Every passage of Scripture describing final judgment appeals to good works done in this life as the basis for judgment (e.g. Matthew 7:21-23; 25:31-46;II Corinthians 5:10;Revelation 21:11-15).
This seems to conflict with the repeated teaching that salvation is given as God’s undeserved gift and is “not because of righteous things we had done, but because of his mercy” (Titus 3:5).
So how do we reconcile works-based judgment with the fact that, “it is by grace you have been saved, through faith—and this is not from yourselves, it is the gift of God— not by works, so that no one can boast” (Ephesians 2:8-9).
Let’s first be clear about the fact that, “…people are destined to die once, and after that to face judgment” (Hebrews 9:27).
“It is written: ‘As surely as I live,’ says the Lord, ‘every knee will bow before me; every tongue will acknowledge God.’ So then, each of us will give an account of ourselves to God” (Romans 14:11-12).
Judgment based on works
One of the clearest Scriptures connecting eternal destiny with human works comes from Jesus in Matthew 25:31-46.
After Jesus pronounced judgment on two different groups of people, he gave the basis for the judgment by using the “FOR“- each time.
“When the Son of Man comes in his glory, and all the angels with him, he will sit on his glorious throne. All the nations will be gathered before him, and he will separate the people one from another as a shepherd separates the sheep from the goats. He will put the sheep on his right and the goats on his left.”
“Then the King will say to those on his right, ‘Come, you who are blessed by my Father; take your inheritance the kingdom prepared for you since the creation of the world. FOR I was hungry and you gave me something to eat, I was thirsty and you gave me something to drink, I was a stranger and you invited me in, I needed clothes and you clothed me, I was sick and you looked after me, I was in prison and you came to visit me’” (Matthew 25:31-36).
“Then he will say to those on his left, “Depart from me, you who are cursed, into the eternal fire prepared for the devil and his angels. FOR I was hungry and you gave me nothing to eat, I was thirsty and you gave me nothing to drink, I was a stranger and you did not invite me in, I needed clothes and you did not clothe me, I was sick and in prison and you did not look after me'” (Matthew 25:41-43). Conclusion: v. 46 – “Then they will go away to eternal punishment, but the righteous to eternal life.” Evidently, “Sins of omission are judged as harshly as overt sinful acts.” (K. Snodgrass)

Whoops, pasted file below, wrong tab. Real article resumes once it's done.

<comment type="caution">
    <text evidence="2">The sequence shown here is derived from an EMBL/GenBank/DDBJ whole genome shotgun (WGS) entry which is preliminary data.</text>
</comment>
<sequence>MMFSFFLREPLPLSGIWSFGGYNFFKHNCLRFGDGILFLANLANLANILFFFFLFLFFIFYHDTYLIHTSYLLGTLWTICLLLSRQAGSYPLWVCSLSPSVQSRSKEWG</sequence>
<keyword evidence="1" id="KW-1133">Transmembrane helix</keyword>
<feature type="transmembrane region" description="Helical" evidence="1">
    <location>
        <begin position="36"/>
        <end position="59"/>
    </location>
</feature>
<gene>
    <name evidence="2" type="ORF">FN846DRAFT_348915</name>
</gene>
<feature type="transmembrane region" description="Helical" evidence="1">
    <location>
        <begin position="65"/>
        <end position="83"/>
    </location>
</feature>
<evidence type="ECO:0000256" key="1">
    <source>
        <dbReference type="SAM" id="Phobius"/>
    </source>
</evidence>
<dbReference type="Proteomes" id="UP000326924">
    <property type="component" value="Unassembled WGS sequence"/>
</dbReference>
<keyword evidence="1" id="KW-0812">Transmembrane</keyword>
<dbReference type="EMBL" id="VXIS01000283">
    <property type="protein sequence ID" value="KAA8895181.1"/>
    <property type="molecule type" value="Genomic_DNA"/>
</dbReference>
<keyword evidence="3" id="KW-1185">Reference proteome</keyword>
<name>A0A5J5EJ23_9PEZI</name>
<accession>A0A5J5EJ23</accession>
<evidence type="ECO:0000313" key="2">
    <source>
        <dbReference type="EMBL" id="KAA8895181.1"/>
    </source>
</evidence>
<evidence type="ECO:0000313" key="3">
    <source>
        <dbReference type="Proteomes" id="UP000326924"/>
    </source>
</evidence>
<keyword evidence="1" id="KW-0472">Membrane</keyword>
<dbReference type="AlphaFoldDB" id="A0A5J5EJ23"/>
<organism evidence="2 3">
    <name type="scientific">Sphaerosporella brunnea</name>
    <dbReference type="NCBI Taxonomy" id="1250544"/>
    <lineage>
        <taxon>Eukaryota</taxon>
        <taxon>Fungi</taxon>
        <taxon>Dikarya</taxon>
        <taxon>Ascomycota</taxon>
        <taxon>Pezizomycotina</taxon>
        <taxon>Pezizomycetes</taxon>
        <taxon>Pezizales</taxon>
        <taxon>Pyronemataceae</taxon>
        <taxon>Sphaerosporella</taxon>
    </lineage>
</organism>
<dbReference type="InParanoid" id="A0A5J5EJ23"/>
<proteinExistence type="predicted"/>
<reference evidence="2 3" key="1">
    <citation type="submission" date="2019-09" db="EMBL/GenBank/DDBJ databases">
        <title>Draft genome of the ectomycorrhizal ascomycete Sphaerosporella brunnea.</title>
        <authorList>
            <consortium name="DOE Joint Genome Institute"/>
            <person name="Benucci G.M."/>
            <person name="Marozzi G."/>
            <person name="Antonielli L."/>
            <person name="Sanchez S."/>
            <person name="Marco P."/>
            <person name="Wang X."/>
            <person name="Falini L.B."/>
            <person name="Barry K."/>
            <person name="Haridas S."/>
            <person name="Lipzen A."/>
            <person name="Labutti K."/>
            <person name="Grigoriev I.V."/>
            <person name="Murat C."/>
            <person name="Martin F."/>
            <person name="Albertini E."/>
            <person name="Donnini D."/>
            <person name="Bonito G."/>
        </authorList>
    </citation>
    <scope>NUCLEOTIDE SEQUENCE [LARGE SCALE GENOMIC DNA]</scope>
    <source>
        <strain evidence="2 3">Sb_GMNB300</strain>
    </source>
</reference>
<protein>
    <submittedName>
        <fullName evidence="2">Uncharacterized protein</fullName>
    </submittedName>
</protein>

The first group is surprised at the verdict because they were unaware that what they did was actually done for Jesus himself.
“Then the righteous will answer him, ‘Lord, when did we see you hungry and feed you, or thirsty and give you something to drink? When did we see you a stranger and invite you in, or needing clothes and clothe you? When did we see you sick or in prison and go to visit you?’ “The King will reply, ‘Truly I tell you, whatever you did for one of the least of these brothers and sisters of mine, you did for me’” (Matthew 25:37-40).
A matter of motive
Their surprise was not that they didn’t realize that they were serving the Lord. But their surprise excluded the idea that their deeds were being done to win salvation. In their surprise, Jesus used, “a literary device indicating that the service rendered was not done for recognition or reward.” (Klyne Snodgrass, Stories with Intent, p. 560). For those who have been forgiven by God, acts of mercy toward others will not be a means to an end but as a response to God’s redeeming love.
Those who do merciful deeds to score points with God or hoping to make God beholden to them miss the point Jesus made in the surprise of the righteous.
“The narrative is a piece of the gospel, but not its whole theology in miniature. To debate the implications of ‘for’ for a theory of salvation taught here is to push the passage beyond its intent. It warns that judgment will be determined by acts of mercy, but does not address whether this mercy is the result of redemption or its cause.”
“To raise the problem of works righteousness is to foist on Jesus and Matthew a concern that is not theirs. Their concern is a discipleship that is evidenced in love and mercy. The judgment evidenced in this narrative does not ask if a person has accumulated x number of merciful acts but asks ‘what kind of person are you?’ The point is that a person cannot claim identity as a disciple of Jesus without evidencing it in acts of mercy” (Klyne Snodgrass, Stories with Intent).
Judgment as validation or verification
Our eternal destiny is settled in this life and judgment will verify (by means of our works) our identity as redeemed or unredeemed. Judgment will expose the connection or lack of connection between our profession and our practice. As Jesus said, ““Not everyone who says to me, ‘Lord, Lord,’ will enter the kingdom of heaven, but only the one who does the will of my Father who is in heaven” (Matthew 7:21).
All of this presupposes that saving faith is life changing faith. Something is expected in the lives of those who encounter the true and living God and receive His gift of forgiveness and salvation in Jesus Christ.
“For we are God’s handiwork, created in Christ Jesus to do good works, which God prepared in advance for us to do” (Ephesians 2:10).